Aboriginal Australians do not have large populations engaged in trade and commerce in black economies on the fringes of large cities. We do not have the vast human markets and the experience and engagement in enterprise of these Third World situations. But the analysis about the poor being locked out of the ability to form capital because of our ownership of dead capital and inability to represent the assets we do have in fungible forms is relevant to our situation.
Aboriginal communities living on Aboriginal lands (though we own property) are not integrated into the Australian property system that enables capital formation. Most of our assets, in the form of land, housing, infrastructure, buildings, enterprises and the like, are inalienable and therefore have no capital value. And billions of dollars transferred from government to Aboriginal communities end up in the form of dead capital.
This dead capital trap has valid cultural explanations. It is one of the consequences of the communal nature of our traditional title land-holding. It is also a consequence of the principle of inalienable land title (which has its origins in the common law and has been given statutory force in relation to most forms of land title).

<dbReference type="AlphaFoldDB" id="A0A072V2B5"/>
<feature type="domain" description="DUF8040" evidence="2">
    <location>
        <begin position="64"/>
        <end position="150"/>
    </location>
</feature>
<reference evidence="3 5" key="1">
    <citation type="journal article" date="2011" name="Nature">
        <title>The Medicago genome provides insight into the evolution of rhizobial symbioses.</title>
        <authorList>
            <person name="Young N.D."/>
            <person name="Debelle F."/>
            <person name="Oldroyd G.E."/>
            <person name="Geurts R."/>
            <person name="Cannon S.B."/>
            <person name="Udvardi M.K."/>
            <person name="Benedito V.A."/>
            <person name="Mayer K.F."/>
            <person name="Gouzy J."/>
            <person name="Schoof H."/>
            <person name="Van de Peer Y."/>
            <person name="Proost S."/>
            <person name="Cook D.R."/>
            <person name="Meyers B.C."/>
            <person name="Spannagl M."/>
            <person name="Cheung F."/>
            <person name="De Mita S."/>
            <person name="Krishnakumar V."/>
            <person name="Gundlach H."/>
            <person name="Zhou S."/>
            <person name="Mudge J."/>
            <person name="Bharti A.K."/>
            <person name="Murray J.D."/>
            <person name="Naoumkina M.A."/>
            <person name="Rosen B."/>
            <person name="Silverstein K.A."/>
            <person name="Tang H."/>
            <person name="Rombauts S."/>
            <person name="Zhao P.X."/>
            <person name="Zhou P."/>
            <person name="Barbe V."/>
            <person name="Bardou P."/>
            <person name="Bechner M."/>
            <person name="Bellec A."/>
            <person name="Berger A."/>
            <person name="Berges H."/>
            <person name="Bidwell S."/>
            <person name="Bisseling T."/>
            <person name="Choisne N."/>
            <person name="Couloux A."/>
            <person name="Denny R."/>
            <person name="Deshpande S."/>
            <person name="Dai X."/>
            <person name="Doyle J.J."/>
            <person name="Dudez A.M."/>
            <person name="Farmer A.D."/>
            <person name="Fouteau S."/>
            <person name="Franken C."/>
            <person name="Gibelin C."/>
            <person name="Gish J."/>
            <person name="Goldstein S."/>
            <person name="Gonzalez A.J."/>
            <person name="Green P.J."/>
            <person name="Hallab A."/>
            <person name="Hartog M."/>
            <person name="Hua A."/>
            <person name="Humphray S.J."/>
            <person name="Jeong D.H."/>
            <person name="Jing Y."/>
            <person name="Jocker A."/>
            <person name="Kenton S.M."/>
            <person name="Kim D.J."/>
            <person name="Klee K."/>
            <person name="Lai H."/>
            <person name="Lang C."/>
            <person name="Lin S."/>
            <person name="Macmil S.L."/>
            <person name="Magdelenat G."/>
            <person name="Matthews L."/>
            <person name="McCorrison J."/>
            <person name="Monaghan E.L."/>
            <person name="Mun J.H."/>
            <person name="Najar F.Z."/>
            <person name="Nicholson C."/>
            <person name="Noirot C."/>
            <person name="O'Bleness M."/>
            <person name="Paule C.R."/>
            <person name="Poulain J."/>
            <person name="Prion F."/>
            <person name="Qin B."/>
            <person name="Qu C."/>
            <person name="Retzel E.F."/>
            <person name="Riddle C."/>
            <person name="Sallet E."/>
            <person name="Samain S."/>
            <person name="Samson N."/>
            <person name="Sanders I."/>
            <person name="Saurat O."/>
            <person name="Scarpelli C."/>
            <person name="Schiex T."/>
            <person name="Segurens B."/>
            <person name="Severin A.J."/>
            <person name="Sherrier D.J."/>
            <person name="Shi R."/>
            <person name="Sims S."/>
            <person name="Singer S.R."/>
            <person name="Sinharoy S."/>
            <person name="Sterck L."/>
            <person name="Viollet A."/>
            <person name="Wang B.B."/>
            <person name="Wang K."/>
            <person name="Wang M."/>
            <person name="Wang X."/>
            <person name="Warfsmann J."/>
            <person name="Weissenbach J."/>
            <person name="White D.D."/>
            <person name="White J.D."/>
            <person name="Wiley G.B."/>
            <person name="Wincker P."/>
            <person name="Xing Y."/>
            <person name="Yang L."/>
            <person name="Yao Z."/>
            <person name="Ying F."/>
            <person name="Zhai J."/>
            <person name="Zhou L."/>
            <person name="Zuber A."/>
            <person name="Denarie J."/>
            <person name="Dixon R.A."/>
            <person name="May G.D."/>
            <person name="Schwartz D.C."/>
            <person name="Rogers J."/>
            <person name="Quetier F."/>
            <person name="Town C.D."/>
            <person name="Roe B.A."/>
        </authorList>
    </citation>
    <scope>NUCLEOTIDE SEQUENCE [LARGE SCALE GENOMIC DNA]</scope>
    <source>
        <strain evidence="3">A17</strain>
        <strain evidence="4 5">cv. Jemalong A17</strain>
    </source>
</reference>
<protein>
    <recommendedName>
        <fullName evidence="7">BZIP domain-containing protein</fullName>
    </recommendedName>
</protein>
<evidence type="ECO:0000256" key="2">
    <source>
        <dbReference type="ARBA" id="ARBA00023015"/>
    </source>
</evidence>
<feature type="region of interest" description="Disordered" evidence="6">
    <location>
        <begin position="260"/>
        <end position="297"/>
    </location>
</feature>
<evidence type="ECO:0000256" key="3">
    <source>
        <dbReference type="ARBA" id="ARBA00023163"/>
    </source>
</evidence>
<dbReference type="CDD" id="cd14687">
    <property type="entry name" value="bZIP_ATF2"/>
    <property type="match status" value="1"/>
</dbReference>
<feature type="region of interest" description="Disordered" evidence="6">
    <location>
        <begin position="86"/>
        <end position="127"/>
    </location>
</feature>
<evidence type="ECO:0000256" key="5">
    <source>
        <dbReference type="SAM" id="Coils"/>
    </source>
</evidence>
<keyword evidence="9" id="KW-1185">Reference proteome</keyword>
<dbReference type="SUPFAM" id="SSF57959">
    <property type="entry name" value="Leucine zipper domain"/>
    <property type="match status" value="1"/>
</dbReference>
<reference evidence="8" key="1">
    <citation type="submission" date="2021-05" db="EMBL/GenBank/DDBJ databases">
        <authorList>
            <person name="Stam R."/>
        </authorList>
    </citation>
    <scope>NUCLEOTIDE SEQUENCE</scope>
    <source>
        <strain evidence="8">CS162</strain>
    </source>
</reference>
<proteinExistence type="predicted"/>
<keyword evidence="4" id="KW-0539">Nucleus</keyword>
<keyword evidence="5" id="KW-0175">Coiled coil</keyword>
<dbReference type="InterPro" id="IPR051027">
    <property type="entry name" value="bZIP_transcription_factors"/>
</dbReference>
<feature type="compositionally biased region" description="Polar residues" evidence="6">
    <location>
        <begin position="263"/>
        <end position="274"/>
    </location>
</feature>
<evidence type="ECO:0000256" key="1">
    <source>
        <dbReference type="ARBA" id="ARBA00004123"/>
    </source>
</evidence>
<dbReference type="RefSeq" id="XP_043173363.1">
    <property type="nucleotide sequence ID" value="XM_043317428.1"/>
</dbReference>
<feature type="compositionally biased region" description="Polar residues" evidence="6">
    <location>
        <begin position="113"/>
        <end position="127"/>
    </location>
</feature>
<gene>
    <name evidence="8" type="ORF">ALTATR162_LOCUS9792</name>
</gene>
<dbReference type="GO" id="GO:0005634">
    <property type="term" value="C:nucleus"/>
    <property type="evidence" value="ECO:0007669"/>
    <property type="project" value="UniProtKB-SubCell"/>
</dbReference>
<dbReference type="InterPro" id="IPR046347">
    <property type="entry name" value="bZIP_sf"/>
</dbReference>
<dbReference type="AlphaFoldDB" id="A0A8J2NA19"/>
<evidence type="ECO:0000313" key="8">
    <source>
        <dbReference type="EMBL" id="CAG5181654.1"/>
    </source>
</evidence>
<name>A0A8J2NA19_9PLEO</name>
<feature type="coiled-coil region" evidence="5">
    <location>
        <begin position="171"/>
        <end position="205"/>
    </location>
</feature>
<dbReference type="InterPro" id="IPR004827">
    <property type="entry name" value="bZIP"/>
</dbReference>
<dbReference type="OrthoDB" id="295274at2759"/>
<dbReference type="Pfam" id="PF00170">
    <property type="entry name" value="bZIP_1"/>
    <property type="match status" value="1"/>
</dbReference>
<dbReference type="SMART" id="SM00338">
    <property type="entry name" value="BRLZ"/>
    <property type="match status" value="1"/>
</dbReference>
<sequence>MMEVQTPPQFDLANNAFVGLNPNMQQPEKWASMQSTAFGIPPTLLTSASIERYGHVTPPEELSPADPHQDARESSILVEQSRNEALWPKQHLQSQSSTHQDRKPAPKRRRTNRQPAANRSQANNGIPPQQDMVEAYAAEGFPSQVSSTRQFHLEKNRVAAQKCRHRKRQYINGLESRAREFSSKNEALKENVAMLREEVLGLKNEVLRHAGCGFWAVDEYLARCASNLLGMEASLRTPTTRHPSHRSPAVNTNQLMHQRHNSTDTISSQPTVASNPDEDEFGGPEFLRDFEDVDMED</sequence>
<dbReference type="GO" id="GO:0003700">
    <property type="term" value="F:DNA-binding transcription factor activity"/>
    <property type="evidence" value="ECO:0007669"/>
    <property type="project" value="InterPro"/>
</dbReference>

But there are also other reasons we are laden with dead capital. The laws that govern our property and asset ownership are unnecessarily complex and inefficient so that they make it too difficult to leverage value out of our assets.
The complicating factor is the dual role of our existing land base: facilitating economic independence and at the same time securing the connection with our ancestral lands and the preservation of a distinct indigenous Australian identity.
Defence of the underlying communal ownership of Aboriginal lands is not an irrational leftist construct or a policy promoted by self-interested Aboriginal elites; it is a grassroots opinion.
In my home, Cape York, Aborigines who develop enterprises are the strongest defenders of communal title and secure custodianship of the land. It is a cultural and social necessity to preserve the communal and inalienable nature of sufficiently large areas of Aboriginal land.
Having said that, it must be admitted that we need policies for transforming dead capital into fungible assets. This presents the central dilemma of indigenous affairs and reconciliation. We need to look at the kinds of lands held by indigenous people and the purposes for which they were purchased, claimed or granted: commercial lands, buildings, wharves, farms, housing and broad-scale traditional lands whose primary values are cultural but where resource development and tourism, and other such developments, may be most relevant and compatible.